"There are attics and trunks of letters all over South Carolina, parts and pieces of our collective story," she said. "We're just the custodians of a few threads. It's our challenge to pass it on," said Marty Daniels.
The efforts of Daniels and 11 of her relatives to preserve a piece of their family’s history and “pass it on,” recently reported by the Associated Press, produced quite a detective story. The story concluded when the family announced that it had obtained nearly 200 photographs that Daniels’ great-great grand aunt, Civil War diarist Mary Boykin Chesnut had collected to illustrate her journals of that war years.
Chesnut was the daughter of an antebellum U.S. Senator and South Carolina Governor and married a man who became a U.S. Senator from South Carolina, then resigned to become an aide to Jefferson Davis and later a brigadier general in the Confederate Army. Her diaries and journals captured an insider’s view of the upper echelons of Southern social and political life.
When published in 1982 as, Mary Chesnut’s Civil War, edited by historian C. Vann Woodward, her writings won a Pulitzer Prize in History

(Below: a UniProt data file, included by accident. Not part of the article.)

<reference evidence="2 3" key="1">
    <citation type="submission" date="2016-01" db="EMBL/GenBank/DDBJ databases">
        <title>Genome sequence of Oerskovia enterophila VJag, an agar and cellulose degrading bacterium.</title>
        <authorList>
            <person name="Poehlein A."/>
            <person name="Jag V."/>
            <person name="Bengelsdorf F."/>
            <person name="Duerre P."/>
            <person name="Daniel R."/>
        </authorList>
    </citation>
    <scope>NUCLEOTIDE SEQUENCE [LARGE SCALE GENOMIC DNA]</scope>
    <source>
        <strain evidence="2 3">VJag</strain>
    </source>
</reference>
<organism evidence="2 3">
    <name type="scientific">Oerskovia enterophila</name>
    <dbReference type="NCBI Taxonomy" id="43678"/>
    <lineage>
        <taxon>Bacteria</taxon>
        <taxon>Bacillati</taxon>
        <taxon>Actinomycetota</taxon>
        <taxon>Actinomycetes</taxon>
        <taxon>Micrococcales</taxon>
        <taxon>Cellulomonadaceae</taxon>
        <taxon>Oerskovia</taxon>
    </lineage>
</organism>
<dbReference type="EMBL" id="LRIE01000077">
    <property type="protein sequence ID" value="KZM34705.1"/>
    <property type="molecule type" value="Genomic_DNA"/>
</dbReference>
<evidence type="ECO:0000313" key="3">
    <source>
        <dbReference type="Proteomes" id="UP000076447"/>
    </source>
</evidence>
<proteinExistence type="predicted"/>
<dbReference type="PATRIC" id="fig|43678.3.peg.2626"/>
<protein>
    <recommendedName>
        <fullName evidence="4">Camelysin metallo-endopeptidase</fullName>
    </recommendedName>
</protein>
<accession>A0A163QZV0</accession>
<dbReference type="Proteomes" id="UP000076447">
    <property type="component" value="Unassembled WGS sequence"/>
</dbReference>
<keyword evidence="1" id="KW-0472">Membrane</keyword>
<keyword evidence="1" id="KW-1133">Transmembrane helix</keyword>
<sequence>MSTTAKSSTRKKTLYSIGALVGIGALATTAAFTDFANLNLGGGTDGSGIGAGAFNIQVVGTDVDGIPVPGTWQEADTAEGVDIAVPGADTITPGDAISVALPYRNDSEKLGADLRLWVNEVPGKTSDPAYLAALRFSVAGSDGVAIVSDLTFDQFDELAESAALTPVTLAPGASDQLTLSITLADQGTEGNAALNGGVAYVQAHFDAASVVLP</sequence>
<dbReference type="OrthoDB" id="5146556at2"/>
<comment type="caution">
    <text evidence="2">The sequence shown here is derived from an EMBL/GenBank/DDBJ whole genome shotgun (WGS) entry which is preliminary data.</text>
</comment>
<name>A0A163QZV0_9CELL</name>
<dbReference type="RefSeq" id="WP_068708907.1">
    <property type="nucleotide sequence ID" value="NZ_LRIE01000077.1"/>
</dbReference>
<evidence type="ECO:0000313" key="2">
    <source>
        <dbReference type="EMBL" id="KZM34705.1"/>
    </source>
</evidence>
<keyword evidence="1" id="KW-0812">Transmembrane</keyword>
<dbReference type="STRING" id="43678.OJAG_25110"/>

Reid Beddow of the Washington Post Book World called the book, "Perhaps one of the half dozen or so most important diaries in all literature; if you will, a Southern 'War and Peace'."
But when Chesnut’s journals appeared, they were not accompanied by her photographs which disappeared in the early 1930s and didn’t reappear until 2007 when they showed up on eBay. AP described what happened then:
"Of course, where else would they be in this day and age?" Daniels asked, laughing.
She credits a Civil War collector who recognized their worth for saving the albums from an owner who had begun taking them apart and selling the photos separately. Alerted to the eBay notice about a live auction in Nashville, the family pooled their resources. Daniels said even her elementary school grandchildren wanted to contribute, and the family urged libraries and museums across South Carolina not to bid against them.
"We were very afraid we wouldn't be able to afford them," Daniels said. In making the request, the family promised "we'd do the right thing and get them to the people of South Carolina and reunite them with her diaries, but we also dearly wanted to see the photographs of our ancestors."
Purchased for "less than six figures," the albums were delivered to Daniels' mother at Mulberry Plantation just before Christmas 2007.
The family has completed an illustrated version of Chesnut’s diary and has now donated the photo collection to the University of South Carolina.